Departing from fixed costs: A rascal’s approach?

In recent months we have noticed an increase in the number of firms claiming standard costs for fast track matters, rather than the usual position of fixed costs.

In the event that the claim is valued in excess of £25,000 the Claimant ought to proceed in line with the Pre-action Protocol for Personal Injury Claims, rather than the Pre-action Protocol for Low Value Personal Injury (Employers’ Liability and Public Liability) Claims. The Claimant should also notify the Defendant that they have valued the claim above fast track level as soon as possible.

Assuming that the Claimant has acted with just cause, they may proceed to claim standard costs upon settlement, even if the final damages figure is below £25,000.

The argument presented by firms is that they had “reasonable belief” that the damages would exceed £25,000 when the claim was submitted. Before a Defendant concedes the costs position, it is important to take a closer look at the Claimant’s valuation of the claim.

In one of our recent cases a Claimant’s solicitor appears to have assumed this level of valuation, when a simple conversation with their client would have revealed the minor nature of her injuries and quick recovery period. It was evidently a fast track claim from inception.

In another case the solicitor attempted to argue that the Claimant’s loss of earnings claim contributed to the increase in her valuation. However her client was receiving low earnings which again should have been evident from a conversation with him.

To ignore the relevant pre-action protocol without just cause can place the Claimant in a dangerous situation. The Courts do not take kindly to unreasonable conduct by either party and have a wide discretion to penalise parties in respect of costs.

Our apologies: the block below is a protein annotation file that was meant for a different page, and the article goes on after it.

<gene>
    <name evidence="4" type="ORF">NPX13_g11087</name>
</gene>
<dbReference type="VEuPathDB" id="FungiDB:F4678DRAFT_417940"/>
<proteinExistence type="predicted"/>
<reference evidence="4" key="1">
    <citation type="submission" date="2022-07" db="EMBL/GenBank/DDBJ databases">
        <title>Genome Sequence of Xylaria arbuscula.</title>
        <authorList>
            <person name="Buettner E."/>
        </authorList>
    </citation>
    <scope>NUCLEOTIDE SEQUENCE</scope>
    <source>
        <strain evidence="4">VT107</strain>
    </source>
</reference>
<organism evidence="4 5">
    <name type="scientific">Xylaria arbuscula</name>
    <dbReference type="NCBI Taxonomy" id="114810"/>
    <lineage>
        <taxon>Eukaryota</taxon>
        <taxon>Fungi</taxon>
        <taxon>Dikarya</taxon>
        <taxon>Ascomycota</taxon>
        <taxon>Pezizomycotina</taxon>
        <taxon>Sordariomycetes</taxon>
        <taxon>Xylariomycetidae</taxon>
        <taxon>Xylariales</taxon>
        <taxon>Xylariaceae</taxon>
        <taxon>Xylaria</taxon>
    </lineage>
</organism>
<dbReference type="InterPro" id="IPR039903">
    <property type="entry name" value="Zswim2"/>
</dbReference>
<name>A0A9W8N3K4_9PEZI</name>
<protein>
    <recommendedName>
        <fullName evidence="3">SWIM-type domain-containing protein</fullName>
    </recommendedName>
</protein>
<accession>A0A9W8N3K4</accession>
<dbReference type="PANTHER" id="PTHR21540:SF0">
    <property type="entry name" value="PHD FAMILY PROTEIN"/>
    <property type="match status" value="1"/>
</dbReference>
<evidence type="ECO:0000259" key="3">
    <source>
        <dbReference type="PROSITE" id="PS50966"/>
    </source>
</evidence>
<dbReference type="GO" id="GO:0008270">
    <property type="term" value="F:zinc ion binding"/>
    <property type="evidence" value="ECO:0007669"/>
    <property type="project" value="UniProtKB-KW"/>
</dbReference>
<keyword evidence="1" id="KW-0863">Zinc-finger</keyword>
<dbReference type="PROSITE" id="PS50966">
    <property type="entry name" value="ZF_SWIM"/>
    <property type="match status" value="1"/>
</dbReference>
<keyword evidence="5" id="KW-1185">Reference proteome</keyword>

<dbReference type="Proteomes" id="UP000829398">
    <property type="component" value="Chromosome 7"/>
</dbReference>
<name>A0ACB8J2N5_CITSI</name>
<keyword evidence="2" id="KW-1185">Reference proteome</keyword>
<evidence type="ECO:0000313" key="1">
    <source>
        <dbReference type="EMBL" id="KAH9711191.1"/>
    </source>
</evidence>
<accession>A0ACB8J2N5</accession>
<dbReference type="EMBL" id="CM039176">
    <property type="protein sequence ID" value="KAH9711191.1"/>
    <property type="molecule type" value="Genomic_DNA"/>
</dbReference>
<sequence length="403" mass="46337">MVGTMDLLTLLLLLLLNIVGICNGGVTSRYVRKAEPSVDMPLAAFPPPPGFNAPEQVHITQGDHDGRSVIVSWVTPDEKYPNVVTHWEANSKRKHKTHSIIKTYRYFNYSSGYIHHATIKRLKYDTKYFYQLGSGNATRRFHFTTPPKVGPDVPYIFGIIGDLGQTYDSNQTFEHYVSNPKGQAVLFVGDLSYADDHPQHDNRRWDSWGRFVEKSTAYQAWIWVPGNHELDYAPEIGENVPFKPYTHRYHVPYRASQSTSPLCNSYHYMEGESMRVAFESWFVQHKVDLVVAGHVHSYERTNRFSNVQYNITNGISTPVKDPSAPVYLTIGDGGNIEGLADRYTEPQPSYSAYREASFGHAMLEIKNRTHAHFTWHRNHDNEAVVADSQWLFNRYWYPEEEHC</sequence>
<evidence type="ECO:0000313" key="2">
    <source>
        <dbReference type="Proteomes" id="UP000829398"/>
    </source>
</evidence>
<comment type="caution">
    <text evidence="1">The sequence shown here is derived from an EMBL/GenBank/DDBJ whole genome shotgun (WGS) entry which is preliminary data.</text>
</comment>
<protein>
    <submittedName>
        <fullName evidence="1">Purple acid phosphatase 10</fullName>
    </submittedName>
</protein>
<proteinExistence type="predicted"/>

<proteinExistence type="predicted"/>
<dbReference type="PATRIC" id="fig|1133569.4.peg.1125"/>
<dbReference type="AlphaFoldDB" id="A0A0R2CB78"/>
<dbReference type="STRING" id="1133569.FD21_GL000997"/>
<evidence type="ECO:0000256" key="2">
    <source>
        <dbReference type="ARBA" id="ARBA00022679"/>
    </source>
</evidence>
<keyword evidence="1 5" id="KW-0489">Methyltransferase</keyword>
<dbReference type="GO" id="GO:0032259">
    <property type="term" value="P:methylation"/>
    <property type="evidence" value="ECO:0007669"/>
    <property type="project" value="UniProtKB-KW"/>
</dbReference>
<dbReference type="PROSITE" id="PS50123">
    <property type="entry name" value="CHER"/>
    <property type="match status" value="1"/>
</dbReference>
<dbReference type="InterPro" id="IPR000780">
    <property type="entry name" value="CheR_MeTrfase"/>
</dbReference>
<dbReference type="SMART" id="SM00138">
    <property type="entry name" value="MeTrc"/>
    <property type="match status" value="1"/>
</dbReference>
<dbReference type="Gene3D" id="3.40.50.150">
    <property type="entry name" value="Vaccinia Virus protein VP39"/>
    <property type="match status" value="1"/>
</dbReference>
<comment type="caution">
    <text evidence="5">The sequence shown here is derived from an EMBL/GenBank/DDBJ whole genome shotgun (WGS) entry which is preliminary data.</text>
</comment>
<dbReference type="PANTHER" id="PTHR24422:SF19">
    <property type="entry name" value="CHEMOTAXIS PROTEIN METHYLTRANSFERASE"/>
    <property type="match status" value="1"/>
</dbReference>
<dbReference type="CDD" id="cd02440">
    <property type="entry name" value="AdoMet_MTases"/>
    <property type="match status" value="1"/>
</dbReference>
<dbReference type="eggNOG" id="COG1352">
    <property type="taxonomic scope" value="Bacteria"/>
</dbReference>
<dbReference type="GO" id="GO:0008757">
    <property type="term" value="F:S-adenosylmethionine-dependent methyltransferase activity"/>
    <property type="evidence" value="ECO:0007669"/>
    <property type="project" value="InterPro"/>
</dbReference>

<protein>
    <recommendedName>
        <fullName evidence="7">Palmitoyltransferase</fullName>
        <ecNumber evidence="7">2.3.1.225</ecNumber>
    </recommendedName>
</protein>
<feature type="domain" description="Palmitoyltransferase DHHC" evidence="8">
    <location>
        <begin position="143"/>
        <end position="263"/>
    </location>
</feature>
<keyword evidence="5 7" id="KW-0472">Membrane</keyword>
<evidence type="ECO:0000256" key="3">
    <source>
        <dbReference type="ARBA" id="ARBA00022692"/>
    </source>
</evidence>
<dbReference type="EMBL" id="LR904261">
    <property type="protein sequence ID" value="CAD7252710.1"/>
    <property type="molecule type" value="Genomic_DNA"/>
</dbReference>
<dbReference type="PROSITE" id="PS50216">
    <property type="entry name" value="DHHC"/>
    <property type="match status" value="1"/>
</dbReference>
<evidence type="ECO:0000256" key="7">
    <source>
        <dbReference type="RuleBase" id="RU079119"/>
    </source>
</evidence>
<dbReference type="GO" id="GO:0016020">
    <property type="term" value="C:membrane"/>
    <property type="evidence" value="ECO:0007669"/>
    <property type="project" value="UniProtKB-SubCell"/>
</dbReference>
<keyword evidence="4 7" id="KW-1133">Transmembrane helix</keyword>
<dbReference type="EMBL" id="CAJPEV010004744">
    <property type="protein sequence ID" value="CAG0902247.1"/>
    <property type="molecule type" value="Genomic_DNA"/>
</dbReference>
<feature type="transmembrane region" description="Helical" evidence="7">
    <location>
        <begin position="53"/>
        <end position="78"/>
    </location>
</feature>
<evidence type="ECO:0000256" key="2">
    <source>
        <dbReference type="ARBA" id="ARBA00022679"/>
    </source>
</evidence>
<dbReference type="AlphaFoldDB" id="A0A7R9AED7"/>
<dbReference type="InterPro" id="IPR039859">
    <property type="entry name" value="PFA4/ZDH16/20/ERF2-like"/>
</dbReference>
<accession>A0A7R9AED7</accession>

CPR 45.24 permits the Court to severely limit the Claimant’s entitlement to costs to portal only costs if their conduct is found wanting.

The Claimant found this out to his detriment in the recent case of Harford v Music Store Professional UK/DV247 Ltd. The case was valued at over £25,000 but eventually settled at just over £11,000.

The Claimant’s solicitors argued that they had reasonably valued the claim at above fast track level, and furthermore that the provisions of CPR 45.24 could only be used “where judgment is given.” Here, a Part 36 offer had been accepted rather than any judgment having been obtained.

Costs Judge Haworth rejected both arguments. He dismissed the Claimant’s argument that a Defendant in these circumstances has a very high bar to clear in terms of establishing that the claim has been over-valued. He also concluded that the Claimant’s acceptance of the Part 36 offer constituted a judgment, and discretion under CPR 44.11 permitted him to limit costs as he saw fit.

Points to consider when faced with standard costs:

  1. Did the Claimant reasonably believe that the claim was worth in excess of the fast track level during the protocol period?
  2. What information did the Claimant’s solicitor have when valuing the claim?
  3. Did they follow the relevant pre-action protocol?
  4. Did they inform the Defendant of their valuation?
  5. What value did damages settle at?


If you would like to discuss this topic in more detail, please contact Daisy McConnell.

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